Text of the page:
October 7, 2022

Why Nigeria is retrogressing in boxing —Obisia Nwankpa

October 19, 2016

OBISIA Nwankpa no doubt is a household name in boxing in Nigeria. The Golden Gloves as he is fondly called by his admirers spent 27 years in the ring from amateur boxing to professional boxing before he retired into full time coaching in 1992.

After becoming the national lightweight champion in 1970, he represented Nigeria at the 1972 Olympic Games in Munich and lost in the quarter-final, but went further to claim four gold medals at the 1973 All Africa Games, 1974 Commonwealth Games, All Africa and Latin America Games and the Commonwealth versus America Event.

His second attempt to win the Olympics medal was dashed in 1976 following the decision of the Federal Government which ordered the boycott of Nigeria from the Games after its arrival in Montreal, Canada.

As a professional boxer, Obisia won the national title as well as the African Boxing Union (ABU) light welterweight title.

His dream to rule the world was dashed in 1981 in Lagos as he lost the World Boxing Council (WBC) light welterweight title fight to Saoul Mamby of Jamaica by unanimous decision.

Obisia, 62, who retired as national boxing team coach in 2013 in this interview with Tribunesport’s GANIYU SALMAN, reveals some of the wrongs in Nigerian boxing and the way forward.

GOtv Boxing Night

The coming of GOtv Boxing has been a blessing to the game in Nigeria, it has elevated the standard of professional boxing. In fact, it has become a platform for energetic youths to embrace boxing which is now gradually regaining its lost fame in the country. I thank God today that GOtv has come out to bring these boxers out. If not, we would have known that some of our professional boxers can no longer cope with the rigour of the game.

Rio 2016 Olympics and Nigeria

Efe Ajagba did his best at the Olympics, getting to the quarter-final, that was what he could offer but coaching too played a part in his performance. It is difficult to advise a boxer technically before a bout, the only person who can do it is the coach who knows the strengths and weaknesses of that boxer. The reach of any boxer depends on his level of fitness. If you advise a boxer on tactics, it depends on his strength to carry it out well. It is the skill that can easily make a boxer to lose. If a boxer tries a skill he has not perfected with adequate fitness in the ring, he will be knocked down easily by his opponent.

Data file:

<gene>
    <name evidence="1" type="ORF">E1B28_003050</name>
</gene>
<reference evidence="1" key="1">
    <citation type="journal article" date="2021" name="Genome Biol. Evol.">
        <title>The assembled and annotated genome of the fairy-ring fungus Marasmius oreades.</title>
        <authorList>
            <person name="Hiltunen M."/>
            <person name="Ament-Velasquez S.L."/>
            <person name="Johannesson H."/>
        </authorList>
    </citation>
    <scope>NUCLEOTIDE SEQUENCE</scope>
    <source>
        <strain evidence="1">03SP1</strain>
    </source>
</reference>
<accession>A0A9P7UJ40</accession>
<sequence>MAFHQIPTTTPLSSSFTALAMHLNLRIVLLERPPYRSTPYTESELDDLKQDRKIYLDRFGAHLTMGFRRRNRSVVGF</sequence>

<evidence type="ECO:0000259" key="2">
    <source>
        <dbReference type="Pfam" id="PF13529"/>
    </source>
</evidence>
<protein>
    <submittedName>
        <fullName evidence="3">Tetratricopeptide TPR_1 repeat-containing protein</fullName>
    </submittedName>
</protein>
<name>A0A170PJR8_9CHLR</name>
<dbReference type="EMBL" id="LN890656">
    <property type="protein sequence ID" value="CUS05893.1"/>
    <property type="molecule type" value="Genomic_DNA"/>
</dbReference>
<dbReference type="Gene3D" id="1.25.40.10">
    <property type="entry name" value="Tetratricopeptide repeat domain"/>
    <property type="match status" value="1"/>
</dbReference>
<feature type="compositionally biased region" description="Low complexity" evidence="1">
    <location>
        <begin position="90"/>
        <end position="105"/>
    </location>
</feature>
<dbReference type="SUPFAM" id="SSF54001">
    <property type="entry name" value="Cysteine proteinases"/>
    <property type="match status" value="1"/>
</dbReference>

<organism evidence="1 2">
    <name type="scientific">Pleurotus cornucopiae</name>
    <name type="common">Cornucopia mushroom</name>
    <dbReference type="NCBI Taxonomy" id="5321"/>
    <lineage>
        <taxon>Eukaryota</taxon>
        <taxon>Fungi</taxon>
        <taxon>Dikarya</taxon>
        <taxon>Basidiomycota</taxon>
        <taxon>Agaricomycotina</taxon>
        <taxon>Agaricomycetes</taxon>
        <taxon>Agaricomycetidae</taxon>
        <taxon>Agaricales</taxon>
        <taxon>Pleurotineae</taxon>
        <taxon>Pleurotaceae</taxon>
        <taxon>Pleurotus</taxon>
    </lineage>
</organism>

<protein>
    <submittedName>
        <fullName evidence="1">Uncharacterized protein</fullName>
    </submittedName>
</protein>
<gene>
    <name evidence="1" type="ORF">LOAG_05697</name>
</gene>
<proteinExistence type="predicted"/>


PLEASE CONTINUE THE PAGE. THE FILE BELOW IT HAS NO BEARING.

State of boxing in Nigeria

The standard of amateur boxing in Nigeria is retrogressing. Imagine, only one boxer, Ajagba made it to the Rio 2016 Olympics and this should be a source of worry to boxing stakeholders in Nigeria. In the past, up to eight boxers had represented Nigeria at the Olympics.

Immediately I retired as national team coach in 2013, the standard of boxing began to fall to zero level and this is because the sports ministry did not assign younger coaches to understudy me. There was no any provision for me to train any coach when I was in charge. They didn’t even believe in me and anything you did without the approval of the sports ministry was an offence. They didn’t see good qualities in me and so when I retired, nobody could continue with my programme.

Since 2013, we have been having ‘inexperienced’ coaches handling our boxers in the national team. We must go for the coaches who have the capabilities to handle the job well. You can’t just upgrade a former boxer to a coach one day because he once boxed at the Olympics, that was what the authorities did in 2013. Being a former boxer does not make the person a good coach, one must go through the rudiments of coaching for one to do the job perfectly.

You can become a coach after the Olympics and also, you have retired as a professional boxer with records, that is understandable, but you must also acquire the theoretical knowledge of coaching. The case we have now is like comparing a secondary school certificate holder with a university graduate.

Yes, there are still experienced coaches in this country who are good enough to handle the national team.